BLOG: Dialectical Behavior Therapy Skills
Author: Fiona Smith, Taproot Therapy Clinical Trainee
Dialectical Behavior Therapy (DBT) is a skills based therapy founded by Dr. Marsha Linehan that is oriented around the idea of dialectics: the existence of opposites. We can accept where we are, while also acknowledging that we need to change certain things. The dialectical aspect of DBT addresses the integration or synthesis of two opposing points.
One core component of DBT is its effort to educate the participant. DBT believes that participants show greater levels of improvement when they comprehend the mechanisms behind their actions, thoughts, and feelings. The education aspect of DBT puts the power in the participants’ hands and provides a reason for why we are focusing on certain skills. DBT investigates the underlying reality of a situation through a compassionate lens and an understanding that life is complex and ever evolving. It helps us to recognize negative patterns of thinking and unproductive behaviors.
DBT is effective in treating a wide range of life’s stressors. The skills taught within a DBT group or DBT-informed therapy can be applied to various circumstances and help us to deal with overwhelming emotions, unexpected life events, difficult relationships, anxiety, depression, and rocky transitions, and more. Though there is no “one size fits all” method of therapy that works in every scenario, DBT skills are useful to have in our back pockets as we navigate life.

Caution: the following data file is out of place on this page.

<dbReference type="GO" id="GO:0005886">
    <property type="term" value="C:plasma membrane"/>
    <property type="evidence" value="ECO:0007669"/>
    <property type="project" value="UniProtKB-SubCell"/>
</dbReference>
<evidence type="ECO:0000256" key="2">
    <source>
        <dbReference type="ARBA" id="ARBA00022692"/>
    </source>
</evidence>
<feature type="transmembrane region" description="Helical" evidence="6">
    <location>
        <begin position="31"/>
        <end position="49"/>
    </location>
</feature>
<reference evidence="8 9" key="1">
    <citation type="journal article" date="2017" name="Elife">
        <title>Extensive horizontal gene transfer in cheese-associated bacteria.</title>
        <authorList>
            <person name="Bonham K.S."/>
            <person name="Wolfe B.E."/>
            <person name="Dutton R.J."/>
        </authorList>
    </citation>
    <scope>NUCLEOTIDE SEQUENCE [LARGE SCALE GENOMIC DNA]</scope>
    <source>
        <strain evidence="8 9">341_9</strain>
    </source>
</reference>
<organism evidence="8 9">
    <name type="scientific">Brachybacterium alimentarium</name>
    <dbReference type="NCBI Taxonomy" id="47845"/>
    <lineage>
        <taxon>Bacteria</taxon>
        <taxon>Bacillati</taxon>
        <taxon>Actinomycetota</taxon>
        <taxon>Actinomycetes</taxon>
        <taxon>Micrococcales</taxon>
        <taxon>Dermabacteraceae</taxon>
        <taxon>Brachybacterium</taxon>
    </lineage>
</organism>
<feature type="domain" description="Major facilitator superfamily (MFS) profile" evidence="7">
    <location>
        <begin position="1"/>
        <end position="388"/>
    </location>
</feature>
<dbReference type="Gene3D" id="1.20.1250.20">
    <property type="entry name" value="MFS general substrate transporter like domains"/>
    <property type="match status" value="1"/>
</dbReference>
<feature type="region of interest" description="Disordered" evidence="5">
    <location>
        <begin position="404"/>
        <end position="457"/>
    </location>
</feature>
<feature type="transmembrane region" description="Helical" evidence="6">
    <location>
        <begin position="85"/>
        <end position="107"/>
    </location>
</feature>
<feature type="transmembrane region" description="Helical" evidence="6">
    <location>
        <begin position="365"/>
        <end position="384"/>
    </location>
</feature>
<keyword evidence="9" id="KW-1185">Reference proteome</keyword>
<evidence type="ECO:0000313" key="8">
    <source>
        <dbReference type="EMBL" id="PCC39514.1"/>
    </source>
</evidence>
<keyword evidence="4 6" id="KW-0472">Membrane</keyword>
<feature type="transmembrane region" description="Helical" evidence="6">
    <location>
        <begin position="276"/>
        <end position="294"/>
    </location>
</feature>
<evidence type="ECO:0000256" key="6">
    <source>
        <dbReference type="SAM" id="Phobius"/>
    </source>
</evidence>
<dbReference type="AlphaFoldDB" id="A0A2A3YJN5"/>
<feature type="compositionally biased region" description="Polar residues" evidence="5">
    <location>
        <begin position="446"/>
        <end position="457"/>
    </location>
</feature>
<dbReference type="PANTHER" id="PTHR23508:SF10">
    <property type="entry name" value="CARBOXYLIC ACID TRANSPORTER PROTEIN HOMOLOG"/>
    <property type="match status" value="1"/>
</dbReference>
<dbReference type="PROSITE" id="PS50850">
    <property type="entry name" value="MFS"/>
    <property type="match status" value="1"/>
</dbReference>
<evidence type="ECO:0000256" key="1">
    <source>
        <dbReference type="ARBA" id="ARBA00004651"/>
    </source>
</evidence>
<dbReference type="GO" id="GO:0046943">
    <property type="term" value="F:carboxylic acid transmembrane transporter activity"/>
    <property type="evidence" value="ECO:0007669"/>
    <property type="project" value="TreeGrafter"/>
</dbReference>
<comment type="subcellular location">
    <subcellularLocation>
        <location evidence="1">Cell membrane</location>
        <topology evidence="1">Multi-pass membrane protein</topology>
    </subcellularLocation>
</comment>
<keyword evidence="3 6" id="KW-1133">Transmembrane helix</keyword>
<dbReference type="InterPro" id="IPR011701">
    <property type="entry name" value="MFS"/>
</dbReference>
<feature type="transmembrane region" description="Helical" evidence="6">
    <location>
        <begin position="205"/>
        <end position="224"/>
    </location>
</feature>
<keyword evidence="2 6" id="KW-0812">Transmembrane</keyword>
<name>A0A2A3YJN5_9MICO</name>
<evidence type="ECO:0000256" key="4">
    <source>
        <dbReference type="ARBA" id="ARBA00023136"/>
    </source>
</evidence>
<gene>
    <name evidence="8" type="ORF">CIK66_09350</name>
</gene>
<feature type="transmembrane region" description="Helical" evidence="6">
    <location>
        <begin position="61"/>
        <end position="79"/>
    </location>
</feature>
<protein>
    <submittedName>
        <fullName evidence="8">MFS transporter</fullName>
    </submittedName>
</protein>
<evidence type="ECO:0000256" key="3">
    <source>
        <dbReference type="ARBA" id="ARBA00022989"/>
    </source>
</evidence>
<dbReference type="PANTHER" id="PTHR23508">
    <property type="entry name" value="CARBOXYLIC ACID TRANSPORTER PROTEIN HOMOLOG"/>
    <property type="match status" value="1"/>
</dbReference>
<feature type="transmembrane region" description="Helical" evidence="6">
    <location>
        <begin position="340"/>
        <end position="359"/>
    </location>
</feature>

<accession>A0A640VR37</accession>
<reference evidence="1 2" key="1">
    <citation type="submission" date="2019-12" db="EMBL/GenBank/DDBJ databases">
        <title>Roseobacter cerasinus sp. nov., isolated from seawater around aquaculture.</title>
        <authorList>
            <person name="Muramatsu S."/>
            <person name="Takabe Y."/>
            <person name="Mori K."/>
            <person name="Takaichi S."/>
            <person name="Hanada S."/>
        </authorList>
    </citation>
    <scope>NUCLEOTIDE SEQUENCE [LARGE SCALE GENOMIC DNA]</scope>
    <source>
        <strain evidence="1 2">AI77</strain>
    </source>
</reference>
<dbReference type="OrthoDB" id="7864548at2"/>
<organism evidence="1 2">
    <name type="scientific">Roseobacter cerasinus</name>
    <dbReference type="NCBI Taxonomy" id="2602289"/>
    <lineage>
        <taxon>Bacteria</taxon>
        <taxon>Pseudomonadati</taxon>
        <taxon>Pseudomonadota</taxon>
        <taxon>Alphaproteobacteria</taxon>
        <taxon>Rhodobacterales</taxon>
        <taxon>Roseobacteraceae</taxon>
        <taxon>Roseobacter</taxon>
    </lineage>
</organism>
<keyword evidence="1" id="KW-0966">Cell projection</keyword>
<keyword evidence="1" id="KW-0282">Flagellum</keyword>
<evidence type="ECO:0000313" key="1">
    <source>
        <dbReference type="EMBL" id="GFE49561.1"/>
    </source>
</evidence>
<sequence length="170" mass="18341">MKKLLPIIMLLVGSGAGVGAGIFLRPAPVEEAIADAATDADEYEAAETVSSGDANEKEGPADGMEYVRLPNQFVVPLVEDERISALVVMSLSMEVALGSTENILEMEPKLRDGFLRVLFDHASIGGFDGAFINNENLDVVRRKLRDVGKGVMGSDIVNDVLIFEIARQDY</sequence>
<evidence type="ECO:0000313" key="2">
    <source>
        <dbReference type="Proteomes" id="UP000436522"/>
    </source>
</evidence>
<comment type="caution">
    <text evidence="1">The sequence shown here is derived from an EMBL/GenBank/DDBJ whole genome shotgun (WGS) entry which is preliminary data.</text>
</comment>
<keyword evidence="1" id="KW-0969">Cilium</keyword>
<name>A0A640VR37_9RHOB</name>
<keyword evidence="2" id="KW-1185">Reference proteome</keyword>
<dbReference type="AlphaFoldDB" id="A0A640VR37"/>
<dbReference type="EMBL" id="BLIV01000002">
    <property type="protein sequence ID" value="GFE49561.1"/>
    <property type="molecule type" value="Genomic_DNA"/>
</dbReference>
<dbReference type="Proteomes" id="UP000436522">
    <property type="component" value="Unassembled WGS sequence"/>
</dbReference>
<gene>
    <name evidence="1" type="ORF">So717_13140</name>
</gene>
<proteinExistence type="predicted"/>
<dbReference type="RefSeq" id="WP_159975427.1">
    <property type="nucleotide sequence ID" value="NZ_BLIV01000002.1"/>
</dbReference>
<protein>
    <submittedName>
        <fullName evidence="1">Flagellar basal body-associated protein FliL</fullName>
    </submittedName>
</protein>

Pulling from ancient spiritual traditions, these techniques help to focus us in the present moment and ground through the body. These skills encourage us to slow down and use our “wise mind.”
These set of skills teach productive and healthy coping mechanisms and self soothing techniques for when we are feeling upset or any intensity of emotion. Crisis survival skills are a key element in this module, as are reality acceptance skills.
This module offers ideas for reducing the intensity of strong emotions and learning to ride the wave instead of reacting or acting out. It helps us to better understand and navigate our feelings.
These skills address relationships and effective ways of ensuring our needs are met. Key elements in this module include self respect and respect of others, effective listening and communication techniques, learning how to deal with challenging individuals, knowing when to say no, and repairing relationships.
Interested in working with a DBT therapist? Email firstname.lastname@example.org for more information.